New 2020 Audi Q2
Article by: Arnav Kulkarni, Siddharth Shirwadkar
The time has come to look into Audi’s latest gamble of a newer generation of SUV that goes toe-to-toe with the likes of the Volvo XC40, the X1 by BMW and the GLA from Mercedes. It’s been about a day or so since the new Audi Q2’s Indian variants features were leaked. There wouldn’t be a better time to take a look at Audi’s version of the modern SUV than on the brink of the car’s release on the 15th of October. So are the 4-rings offering a good deal to the lower-end market and giving the X1 or the GLA a run for their money? Is it a worthy buy? Let’s find out! RPMStyle 😏
The car has undergone some substantial cosmetic changes: it’s significantly smaller, in fact it is one of the smallest SUVs to hit the market. You could say Q2 sounds like you’re calling the car cute, and the reduced size makes it valid. It is the part of the range of smaller premium SUVs. What catches the eye is the grille which is slightly tweaked and now more in-sync with the proportions of the rest of the car. It makes the car look wider as a whole, giving it a sportier look which, to be honest, just works with the design language. The car is longer due to the changes made to the bumpers (which look fantastic), taking the figure to 4.21m from 4.18m. The other features, the height, the wheelbase and the width do remain unchanged. On the rear, the car hides its exhaust pipes under the diffuser and makes the design lines sharper and more prominent. It looks like the child of a rally car and an SUV, and pulls it off fantastically.
One of the best features of the new Q2, or any car with the quad-ring badging is the lights. While the standard LED lamps are available, the option of Matrix LED is provided to buyers. These are built specifically to compute the data and ensure that the light doesn’t hinder or blind oncoming traffic in most situations. Makes those late night coffee runs just a bit more relaxing, eh? The Matrix LED system uses about ten light-emitting diodes that sit behind rhomboid optical units, augmented by seven additional LEDs to signal turning lights. This system provides high beams of light all the while not blinding other drivers, brilliant figuratively and literally. As for the tail-lamps, the Matrix LED variant uses dynamic lights, with the addition of the lights flashing on the locking and unlocking of the car, you know so you do not fumble in the darkness and trip over your wrench kit in the garage or something. The Q2 does look out for you.
Let’s talk about safety because what car comes in India without asking about safety and mileage. So what does Audi offer in safety this time around? The Q2 incorporates the assist system from the full size class. In the standard version of the car, the pre sense system by Audi, uses radar to reduce the severity of an accident, or to avoid it altogether, and includes the lane departure feature. Now comes the real goodies. There are three optional packages that the company offers for the Q2: the Park, Safety and Drive packages. The Park assist offers a rear camera, combined with assistance in moving in and out of parking spaces automatically. The Safety package contains the side and the rear assist, the Audi pre sense basic and Audi pre sense systems. Normally, we’d say that Audi are hitting themselves in the foot by offering these packages individually, but consider the fact that this car is significantly cheaper than its cousins and you start to see sense in Audi’s decision.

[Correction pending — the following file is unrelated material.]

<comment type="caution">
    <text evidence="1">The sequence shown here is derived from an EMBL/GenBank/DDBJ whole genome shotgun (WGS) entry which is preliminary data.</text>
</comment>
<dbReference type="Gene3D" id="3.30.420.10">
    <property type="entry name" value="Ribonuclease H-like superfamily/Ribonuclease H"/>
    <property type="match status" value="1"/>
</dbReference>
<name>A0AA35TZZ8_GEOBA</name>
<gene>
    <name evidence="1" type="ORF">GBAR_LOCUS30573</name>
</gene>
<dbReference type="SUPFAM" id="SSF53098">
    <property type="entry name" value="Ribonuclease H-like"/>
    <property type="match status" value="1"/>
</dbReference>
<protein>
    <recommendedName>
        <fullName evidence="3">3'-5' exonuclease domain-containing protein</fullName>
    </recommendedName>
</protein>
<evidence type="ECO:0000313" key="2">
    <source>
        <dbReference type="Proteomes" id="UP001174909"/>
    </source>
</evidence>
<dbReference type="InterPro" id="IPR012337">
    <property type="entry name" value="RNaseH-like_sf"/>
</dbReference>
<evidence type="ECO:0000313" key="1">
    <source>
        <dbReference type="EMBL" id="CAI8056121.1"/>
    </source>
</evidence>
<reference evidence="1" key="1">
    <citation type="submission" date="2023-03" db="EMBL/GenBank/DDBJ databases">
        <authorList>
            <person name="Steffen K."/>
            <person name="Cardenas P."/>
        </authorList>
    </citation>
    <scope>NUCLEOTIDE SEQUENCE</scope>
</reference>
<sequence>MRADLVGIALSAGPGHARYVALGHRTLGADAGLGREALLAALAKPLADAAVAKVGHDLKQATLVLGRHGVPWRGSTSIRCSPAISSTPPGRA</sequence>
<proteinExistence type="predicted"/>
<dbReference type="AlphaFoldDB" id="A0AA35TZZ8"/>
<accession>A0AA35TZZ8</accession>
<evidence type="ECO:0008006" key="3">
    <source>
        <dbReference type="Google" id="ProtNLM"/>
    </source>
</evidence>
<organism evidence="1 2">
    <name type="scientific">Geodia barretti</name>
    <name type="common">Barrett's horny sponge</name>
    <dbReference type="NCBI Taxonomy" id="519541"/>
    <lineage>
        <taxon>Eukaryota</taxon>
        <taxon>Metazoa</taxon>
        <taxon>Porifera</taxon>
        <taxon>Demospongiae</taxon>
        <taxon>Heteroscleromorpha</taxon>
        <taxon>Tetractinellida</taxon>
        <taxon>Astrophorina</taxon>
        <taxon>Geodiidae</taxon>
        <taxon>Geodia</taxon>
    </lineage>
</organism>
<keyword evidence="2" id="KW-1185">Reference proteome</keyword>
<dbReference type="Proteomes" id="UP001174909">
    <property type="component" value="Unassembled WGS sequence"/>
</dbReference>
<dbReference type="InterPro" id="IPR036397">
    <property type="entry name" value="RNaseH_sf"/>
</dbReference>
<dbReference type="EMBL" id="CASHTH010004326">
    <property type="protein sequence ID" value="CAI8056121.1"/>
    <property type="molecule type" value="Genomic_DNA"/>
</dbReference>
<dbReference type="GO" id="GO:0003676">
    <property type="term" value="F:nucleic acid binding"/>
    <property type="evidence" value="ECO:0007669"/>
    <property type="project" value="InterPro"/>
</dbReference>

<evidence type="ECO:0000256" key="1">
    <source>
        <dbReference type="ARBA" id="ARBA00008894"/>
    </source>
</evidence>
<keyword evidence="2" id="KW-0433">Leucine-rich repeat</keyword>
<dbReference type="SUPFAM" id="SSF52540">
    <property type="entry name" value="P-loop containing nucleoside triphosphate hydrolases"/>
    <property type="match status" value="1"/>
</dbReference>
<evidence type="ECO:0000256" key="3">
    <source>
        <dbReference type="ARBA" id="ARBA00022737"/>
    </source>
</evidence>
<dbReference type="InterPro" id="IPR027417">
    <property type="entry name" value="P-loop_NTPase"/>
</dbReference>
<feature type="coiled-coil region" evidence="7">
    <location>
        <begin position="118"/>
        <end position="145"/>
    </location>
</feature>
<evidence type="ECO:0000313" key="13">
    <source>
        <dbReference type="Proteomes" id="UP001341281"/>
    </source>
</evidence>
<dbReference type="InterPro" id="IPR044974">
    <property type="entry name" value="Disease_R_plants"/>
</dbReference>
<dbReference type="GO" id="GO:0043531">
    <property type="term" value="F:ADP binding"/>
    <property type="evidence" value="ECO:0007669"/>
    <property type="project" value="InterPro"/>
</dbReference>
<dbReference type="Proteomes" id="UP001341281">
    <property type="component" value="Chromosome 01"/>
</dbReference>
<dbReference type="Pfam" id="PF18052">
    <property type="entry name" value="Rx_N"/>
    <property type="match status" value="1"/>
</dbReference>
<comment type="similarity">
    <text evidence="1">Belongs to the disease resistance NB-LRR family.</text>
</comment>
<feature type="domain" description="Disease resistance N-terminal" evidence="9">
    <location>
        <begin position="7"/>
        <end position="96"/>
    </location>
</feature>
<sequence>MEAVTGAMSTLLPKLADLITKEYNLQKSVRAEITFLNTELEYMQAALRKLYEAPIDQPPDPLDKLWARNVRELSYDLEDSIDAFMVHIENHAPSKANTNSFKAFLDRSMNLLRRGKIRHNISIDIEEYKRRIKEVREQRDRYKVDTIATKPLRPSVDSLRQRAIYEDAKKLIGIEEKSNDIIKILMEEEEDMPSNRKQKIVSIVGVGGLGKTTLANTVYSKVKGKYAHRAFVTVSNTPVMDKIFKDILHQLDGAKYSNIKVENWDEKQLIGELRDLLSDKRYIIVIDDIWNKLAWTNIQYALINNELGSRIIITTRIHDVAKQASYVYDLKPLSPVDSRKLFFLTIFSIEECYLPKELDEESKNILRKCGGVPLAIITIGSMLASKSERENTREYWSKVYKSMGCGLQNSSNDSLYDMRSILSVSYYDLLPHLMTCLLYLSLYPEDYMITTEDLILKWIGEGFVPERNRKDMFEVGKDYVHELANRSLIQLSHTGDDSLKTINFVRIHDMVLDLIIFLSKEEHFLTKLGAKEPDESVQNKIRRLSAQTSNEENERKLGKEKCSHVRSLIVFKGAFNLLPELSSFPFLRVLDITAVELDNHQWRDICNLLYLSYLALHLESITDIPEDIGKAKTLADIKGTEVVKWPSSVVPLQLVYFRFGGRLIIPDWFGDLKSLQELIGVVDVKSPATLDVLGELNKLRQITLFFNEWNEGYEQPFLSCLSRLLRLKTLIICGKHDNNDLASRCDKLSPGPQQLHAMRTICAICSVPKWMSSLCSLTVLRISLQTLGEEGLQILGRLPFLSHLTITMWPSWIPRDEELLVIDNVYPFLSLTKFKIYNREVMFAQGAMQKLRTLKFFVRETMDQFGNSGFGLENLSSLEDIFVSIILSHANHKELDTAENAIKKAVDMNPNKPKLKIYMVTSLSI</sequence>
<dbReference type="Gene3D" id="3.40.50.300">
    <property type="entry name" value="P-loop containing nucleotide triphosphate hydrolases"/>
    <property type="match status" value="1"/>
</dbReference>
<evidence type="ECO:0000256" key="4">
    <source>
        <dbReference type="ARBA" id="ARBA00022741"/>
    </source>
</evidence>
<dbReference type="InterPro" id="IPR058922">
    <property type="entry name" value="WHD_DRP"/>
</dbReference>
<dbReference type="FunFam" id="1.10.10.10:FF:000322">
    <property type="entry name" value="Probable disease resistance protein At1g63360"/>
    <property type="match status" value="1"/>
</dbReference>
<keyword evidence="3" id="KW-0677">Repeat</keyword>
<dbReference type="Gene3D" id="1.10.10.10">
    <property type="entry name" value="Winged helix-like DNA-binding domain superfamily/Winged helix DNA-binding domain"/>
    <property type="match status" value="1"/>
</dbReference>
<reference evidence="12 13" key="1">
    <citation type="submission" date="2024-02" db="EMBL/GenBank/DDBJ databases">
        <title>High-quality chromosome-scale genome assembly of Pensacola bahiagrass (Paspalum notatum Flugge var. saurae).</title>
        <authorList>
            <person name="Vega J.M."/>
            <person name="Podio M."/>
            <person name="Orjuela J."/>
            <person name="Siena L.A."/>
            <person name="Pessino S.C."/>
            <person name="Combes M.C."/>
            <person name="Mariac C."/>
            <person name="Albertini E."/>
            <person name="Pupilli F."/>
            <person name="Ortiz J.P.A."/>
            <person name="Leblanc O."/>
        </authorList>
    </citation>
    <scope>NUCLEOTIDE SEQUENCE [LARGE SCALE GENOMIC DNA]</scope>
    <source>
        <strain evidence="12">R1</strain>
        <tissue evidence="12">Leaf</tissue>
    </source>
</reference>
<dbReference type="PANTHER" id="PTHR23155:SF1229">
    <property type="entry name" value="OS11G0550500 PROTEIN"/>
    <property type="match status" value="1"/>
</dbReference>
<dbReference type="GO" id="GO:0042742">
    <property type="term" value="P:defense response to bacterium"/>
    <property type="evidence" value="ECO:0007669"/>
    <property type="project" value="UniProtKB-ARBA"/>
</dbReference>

The car’s optional equipment comes suited to customer needs: everything from climate control, comfort, function, interior or the assist system. And that’s what I think is what will get Audi their sales. They’re working to the needs of the customer rather than provide a single, homogeneous package. Someone not wanting the Parking gimmicks can simply not buy the variant and save a couple grand.
The interiors are done fairly well. Audi made the switches for the material used for the upholstery in the interior of the car. Maybe for cost-cutting or the heavy-usage in the Indian markets. The Dinamica microfiber material will replace Alcantara that was previously used. The rear seats, while not excessively spacious or luxurious, are just about comfortable and can fit 2 adults with maybe a 3rd child in the middle. Not exactly a people hauler.
The car uses two screens: a 12.3 inch diagonal and an MMI navigation plus 8.3 inch display. It is operated via a rotary pushbutton on the center console or through the means of a natural language voice control system. Modules such as the Audi phone box in two versions, like the charging function, clean up the hardware program quite nicely. The Bang & Olufsen Premium Sound System, which uses 14 loudspeakers with an output of about 705 watts, is rarely seen in the small SUV segment and is a great addition for audiophiles.
The 1.4 litre TFSI engine puts out a modest 187 horsepower and 320 Nm of torque, pushing through the 6-speed automatic, out to all 4 wheels, Quattro style. This powertrain proves to be absolutely no problem on the Indian roads.
So is it worth it? Or is it too much compromise? We don’t think so The Q2 is a decent competitor to the X1, the GLA and the XC40; and Audi hopes to see a significant increment in their sales in the Indian market with this Introduction!